## 0865: "Nanobots"

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ModestMouse
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### Re: 0865: "Nanobots"

They could try some gnatting!

LOL hehe hahahohe snicker I crack me up

matko5
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### Re: 0865: "Nanobots"

javahead wrote:The preferred term is Nanite-Americans

You, sir, win at internet.
Hai.

thorvoquien
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### Re: 0865: "Nanobots"

thyristor wrote:I use Firefox with the "ShowIP" extension and only today I noticed the xkcd.com front page has an IPV6 address. Has it been like that before or does it explain the point of the comic?

ipv6.xkcd.com has been around for some time. The AAAA on the xkcd.com proper domain appears to be new. That said, publishing the AAAA for xkcd.com isn't actually very helpful because the CSS and Images on the page are hosted by imgs.xkcd.com which doesn't have one. Actual IPv6 viewers get a horribly broken site (example of what it looks like: http://files.zaphoyd.com/images/xkcd_ipv6.png).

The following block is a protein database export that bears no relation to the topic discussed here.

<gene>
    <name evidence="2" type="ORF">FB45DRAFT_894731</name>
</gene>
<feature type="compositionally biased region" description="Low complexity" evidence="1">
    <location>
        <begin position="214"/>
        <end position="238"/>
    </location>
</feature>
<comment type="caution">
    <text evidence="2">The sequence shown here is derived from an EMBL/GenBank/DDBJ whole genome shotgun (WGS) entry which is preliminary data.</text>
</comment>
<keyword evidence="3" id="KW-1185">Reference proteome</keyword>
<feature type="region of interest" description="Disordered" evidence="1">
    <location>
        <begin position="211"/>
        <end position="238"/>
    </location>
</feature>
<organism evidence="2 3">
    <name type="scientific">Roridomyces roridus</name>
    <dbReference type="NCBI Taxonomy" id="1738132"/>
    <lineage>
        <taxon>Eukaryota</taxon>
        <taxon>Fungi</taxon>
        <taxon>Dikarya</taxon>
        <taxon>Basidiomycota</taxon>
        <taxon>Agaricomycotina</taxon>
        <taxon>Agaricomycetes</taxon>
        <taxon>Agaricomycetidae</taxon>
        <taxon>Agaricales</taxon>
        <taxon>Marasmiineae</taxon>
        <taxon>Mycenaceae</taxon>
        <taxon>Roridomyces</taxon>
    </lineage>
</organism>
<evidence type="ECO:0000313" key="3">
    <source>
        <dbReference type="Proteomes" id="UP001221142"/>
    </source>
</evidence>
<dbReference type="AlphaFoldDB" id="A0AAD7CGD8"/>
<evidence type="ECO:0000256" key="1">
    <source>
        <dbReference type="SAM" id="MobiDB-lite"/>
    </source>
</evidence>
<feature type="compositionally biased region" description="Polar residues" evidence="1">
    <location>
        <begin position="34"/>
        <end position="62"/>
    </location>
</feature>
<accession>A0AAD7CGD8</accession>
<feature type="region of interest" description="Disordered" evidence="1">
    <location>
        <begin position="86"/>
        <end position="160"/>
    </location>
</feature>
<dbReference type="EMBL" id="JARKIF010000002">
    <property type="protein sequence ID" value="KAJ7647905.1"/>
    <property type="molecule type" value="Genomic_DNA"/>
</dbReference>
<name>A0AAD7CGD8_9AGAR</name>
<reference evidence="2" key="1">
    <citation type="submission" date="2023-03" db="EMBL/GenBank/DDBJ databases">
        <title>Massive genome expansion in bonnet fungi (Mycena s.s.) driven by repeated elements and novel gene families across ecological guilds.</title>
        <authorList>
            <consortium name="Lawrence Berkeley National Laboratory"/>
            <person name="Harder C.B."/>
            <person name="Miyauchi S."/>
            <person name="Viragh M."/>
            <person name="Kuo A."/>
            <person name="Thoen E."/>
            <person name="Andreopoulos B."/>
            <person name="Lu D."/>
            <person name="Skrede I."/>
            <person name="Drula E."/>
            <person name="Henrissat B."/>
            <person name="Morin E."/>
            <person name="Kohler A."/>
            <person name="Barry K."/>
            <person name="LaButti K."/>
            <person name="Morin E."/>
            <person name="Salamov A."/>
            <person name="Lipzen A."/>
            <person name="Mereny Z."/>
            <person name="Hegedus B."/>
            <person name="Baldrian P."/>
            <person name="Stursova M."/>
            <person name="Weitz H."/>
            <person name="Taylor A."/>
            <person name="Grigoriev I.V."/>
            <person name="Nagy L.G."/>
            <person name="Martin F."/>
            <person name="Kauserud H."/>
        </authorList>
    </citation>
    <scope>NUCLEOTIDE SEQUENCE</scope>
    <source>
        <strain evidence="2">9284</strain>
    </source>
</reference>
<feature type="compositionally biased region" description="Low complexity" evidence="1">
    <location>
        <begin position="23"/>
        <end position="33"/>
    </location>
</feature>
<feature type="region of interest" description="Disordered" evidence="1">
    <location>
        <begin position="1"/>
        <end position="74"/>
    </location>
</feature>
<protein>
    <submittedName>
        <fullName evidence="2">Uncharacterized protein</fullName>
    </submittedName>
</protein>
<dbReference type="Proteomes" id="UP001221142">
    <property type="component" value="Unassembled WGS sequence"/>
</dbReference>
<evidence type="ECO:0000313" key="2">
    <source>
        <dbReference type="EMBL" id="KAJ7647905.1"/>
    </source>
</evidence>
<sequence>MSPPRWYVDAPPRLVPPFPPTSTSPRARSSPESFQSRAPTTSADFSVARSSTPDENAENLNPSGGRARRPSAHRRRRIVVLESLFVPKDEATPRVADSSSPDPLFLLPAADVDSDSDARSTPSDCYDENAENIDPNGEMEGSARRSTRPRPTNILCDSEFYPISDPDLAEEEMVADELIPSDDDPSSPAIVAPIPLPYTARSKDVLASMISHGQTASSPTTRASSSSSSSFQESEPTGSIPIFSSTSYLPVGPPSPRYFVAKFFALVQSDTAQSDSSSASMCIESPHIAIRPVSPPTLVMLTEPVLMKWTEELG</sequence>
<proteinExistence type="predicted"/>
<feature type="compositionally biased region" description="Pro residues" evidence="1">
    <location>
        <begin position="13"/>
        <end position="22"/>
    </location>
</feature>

XKCD admins: Adding AAAAs to your production site is very noble of you. If you are going to do it in a way that still requires full IPv4 connectivity to actually do anything useful with the site doesn't that defeat the purpose? I am pretty sure your host, Voxel, offers their CDN service over IPv6 as well as their regular hosting so fixing this shouldn't be too difficult.

Vehemence
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### Re: 0865: "Nanobots"

Fixblor wrote:
Isaac wrote:why do the nanobots need to be individually addressable? Why do they need to be addressable at all? Can you even store 128 bits of data in "a few microns"?

They must be converting the dirt they eat into something; Why not bits?

Of course, micron sized nanobots that can both devour up to 40% of the total elements of the Earth and communicate in English are none-the-less still bound by the same scalability foresight as us ugly bags of mostly water.